Shantz: My—my involvement in outreach familiarity with this population of people caused many instances of loved ones looking for daughters, looking for mothers, looking for sons, for reasons from "Please come home" to "We got a bed in a treatment centre." And so people from different places would come to the area and they—people would tend to point them toward me and I would help them locate people. One such event or one such circumstance—like that caused a degree of compassion towards the struggle that people on the streets were having and people were, no pun intended, coming out of the woodwork to offer different types of support all the way from blankets to what can we do to help make them safer? So one particular individual brought somebody that had bigger pockets, and then he did, and they said "What can we do to help?" And I said "The problem is, is that they keep kicking us out everywhere and there's nowhere for everybody to go." And one of the constants of what has become known as "the Abbotsford shuffle" is that you get evicted from—well, even that particular parking lot. Roy has been evicted from one corner of the parking lot to the other corner of the parking lot to the other corner of the parking lot to the other corner. So it stood to reason that we may as well do a—another Abbotsford shuffle from the park into the parking lot to be in compliance with the injunction and to go to another location.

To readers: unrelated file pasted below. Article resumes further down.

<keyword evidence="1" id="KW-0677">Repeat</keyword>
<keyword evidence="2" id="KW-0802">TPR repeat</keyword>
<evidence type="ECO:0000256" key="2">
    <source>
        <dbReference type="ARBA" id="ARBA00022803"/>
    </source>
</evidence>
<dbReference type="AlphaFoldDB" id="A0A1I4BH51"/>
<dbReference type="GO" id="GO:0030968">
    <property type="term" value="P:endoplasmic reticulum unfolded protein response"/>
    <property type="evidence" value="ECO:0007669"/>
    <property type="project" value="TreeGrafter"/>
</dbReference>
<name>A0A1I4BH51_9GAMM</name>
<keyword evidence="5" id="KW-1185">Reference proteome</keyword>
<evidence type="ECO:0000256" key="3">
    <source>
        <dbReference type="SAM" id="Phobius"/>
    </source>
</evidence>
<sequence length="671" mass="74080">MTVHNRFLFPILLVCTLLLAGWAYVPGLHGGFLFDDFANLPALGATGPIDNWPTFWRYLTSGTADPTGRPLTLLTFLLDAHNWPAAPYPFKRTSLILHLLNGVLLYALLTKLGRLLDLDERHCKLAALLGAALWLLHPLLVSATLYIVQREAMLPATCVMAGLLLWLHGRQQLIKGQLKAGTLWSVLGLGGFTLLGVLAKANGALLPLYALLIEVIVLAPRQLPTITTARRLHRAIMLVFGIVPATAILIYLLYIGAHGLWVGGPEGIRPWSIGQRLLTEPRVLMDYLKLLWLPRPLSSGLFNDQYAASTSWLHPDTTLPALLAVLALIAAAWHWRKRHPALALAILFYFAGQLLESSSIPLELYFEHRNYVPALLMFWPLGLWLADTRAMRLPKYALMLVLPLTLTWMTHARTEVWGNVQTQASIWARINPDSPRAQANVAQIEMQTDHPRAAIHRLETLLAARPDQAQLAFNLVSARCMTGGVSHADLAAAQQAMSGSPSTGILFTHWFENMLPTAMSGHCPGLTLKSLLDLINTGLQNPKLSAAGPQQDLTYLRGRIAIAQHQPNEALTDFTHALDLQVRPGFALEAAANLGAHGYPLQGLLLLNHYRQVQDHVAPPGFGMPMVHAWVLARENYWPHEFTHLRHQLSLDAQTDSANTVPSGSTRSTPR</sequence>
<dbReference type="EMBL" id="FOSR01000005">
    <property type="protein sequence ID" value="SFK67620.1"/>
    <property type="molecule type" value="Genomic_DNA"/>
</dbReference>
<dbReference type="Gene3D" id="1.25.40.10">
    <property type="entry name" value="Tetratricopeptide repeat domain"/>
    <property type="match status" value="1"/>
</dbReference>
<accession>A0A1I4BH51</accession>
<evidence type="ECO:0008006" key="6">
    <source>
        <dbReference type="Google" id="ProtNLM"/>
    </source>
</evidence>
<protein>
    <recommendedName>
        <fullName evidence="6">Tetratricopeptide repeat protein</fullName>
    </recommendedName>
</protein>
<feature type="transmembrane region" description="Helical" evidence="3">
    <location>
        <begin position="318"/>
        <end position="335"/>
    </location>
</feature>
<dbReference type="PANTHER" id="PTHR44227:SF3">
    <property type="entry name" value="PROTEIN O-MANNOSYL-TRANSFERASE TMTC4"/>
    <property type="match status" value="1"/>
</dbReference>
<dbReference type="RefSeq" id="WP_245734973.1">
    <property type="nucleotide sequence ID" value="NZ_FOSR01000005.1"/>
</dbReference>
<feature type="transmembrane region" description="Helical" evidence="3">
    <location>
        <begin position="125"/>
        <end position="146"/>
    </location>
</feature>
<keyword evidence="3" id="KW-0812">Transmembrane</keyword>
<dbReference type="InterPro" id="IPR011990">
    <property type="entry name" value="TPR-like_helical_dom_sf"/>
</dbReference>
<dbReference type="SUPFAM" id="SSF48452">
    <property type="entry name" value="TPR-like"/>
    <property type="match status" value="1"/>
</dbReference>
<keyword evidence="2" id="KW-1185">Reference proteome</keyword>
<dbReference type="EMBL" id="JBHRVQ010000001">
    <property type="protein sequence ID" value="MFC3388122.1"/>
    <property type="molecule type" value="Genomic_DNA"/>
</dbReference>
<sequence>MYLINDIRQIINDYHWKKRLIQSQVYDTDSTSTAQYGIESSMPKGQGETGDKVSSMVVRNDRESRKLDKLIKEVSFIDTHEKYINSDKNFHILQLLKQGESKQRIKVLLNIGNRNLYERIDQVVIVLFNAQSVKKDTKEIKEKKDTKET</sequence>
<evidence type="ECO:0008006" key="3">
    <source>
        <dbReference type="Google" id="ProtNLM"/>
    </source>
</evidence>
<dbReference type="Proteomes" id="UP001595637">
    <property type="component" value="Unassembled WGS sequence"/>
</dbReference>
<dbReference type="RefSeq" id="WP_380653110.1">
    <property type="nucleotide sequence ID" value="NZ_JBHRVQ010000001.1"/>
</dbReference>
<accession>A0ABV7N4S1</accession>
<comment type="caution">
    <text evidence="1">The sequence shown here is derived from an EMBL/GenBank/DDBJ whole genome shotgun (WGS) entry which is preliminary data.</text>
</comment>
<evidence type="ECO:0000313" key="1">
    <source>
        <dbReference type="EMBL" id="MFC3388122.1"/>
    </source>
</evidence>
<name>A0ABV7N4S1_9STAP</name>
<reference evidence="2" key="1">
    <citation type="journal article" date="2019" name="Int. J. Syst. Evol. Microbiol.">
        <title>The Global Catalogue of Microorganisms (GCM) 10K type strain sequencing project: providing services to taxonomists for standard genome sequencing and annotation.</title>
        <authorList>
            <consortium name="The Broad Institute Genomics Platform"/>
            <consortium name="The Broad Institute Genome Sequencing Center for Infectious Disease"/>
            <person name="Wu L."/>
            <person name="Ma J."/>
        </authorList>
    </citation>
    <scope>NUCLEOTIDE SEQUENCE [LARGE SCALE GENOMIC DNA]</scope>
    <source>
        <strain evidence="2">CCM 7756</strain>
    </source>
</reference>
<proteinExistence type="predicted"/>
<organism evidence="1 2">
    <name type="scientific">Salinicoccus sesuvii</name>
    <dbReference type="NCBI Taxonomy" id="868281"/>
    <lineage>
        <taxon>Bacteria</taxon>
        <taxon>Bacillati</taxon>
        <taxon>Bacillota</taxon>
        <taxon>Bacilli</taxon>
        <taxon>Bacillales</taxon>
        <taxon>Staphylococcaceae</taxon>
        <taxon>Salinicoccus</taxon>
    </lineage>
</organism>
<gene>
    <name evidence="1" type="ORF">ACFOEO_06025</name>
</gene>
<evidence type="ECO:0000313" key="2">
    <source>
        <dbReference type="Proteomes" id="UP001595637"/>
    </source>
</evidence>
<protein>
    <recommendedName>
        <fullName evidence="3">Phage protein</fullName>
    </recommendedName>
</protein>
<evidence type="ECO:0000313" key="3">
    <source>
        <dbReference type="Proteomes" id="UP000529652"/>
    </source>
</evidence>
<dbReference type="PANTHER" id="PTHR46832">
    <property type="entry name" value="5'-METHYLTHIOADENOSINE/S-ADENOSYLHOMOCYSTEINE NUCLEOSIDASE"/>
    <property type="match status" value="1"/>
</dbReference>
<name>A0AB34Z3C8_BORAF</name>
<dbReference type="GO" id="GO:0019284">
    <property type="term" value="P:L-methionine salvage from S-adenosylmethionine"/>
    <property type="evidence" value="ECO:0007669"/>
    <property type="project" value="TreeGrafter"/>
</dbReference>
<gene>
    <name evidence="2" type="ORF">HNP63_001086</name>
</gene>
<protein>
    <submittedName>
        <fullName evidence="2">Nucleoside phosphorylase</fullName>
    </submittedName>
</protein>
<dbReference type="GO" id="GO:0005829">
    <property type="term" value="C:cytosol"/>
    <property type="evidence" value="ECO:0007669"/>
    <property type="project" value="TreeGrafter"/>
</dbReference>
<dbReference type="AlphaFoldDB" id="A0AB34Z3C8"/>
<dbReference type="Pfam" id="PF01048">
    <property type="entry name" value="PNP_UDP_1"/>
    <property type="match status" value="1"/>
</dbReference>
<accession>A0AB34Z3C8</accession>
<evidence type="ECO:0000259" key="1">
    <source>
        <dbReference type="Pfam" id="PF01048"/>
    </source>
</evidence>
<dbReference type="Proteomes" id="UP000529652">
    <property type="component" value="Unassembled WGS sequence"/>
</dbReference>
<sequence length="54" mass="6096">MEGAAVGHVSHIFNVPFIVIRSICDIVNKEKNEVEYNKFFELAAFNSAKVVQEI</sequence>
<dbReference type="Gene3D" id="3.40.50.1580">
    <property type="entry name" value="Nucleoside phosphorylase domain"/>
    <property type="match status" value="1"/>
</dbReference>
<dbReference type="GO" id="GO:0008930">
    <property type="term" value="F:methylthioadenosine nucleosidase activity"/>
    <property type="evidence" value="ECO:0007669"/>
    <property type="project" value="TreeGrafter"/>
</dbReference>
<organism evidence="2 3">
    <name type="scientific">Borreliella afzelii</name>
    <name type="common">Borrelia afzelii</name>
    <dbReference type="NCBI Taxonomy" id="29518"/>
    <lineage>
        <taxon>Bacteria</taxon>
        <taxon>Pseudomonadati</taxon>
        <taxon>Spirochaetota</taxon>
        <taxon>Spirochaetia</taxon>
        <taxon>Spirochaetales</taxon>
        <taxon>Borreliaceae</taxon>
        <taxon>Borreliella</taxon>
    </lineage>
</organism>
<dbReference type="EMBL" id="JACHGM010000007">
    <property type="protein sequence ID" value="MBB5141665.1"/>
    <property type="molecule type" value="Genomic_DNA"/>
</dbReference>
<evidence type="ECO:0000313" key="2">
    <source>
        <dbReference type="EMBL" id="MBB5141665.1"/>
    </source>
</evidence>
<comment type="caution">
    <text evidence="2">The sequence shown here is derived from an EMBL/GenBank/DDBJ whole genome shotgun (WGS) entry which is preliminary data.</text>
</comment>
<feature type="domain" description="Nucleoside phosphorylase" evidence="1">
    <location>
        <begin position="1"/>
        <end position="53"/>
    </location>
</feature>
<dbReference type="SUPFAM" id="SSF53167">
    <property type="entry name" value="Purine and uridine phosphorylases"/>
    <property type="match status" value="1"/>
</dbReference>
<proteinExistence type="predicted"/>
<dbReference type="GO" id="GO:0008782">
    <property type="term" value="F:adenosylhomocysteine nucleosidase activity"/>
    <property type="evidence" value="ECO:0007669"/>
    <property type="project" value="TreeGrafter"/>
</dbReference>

If you remember the weather was very, very cold. Heavy, heavy wind. Even some snow and stuff like that. So the logistical complications of creating a safe environment on a flat tarmacked surface is very problematic. So I had some thoughts with attaching to the concrete barriers for structural strength and the gentleman that had larger pockets said "What if I prefab the walls and made a wall..."—I said "We got no money." He says "Take —"

      Question: Sorry. Who was the gentleman with larger pockets?

      Shantz: All I know is Paul.

      Question: Paul. Where did you meet him?

      Shantz: I met him on the day of this conversation that we're discussing.

      Question: Okay.

      Shantz: The gentleman who brought him I was more familiar with, because he's associated with an AA/NA type of organization and repeatedly he would come to the neighbourhood looking for so and so or looking for so and so.

      Question: Sorry. What is AA/NA?

      Shantz: Alcoholics Anonymous, Narcotics Anonymous. So it's like a religious based—religious abstinence based programming. So his enthusiasm to want to help caused him to bring somebody who had deeper pockets. And this gentleman said "What if I put a wall up, wall up, wall up?" I said "We got no money." He said that he can take it out of the ingredients. I said "It would be perfect." He said "Done."

      Question: Do you recall when this occurred when you had this meeting?

      Shantz: Days before the situation, the injunction to move. The whole thing transpired within days.

      Question: So when you say days are you talking about 2 days? 10 days?

      Shantz: I would believe it would be more like let's say 5, 6, 7, 8. I have no record of this, but logistically there was a bit of time purchasing material, prefabbing, doing stuff like that I know it wasn't overnight. I know it wasn't 2 or 3, but 7 maybe.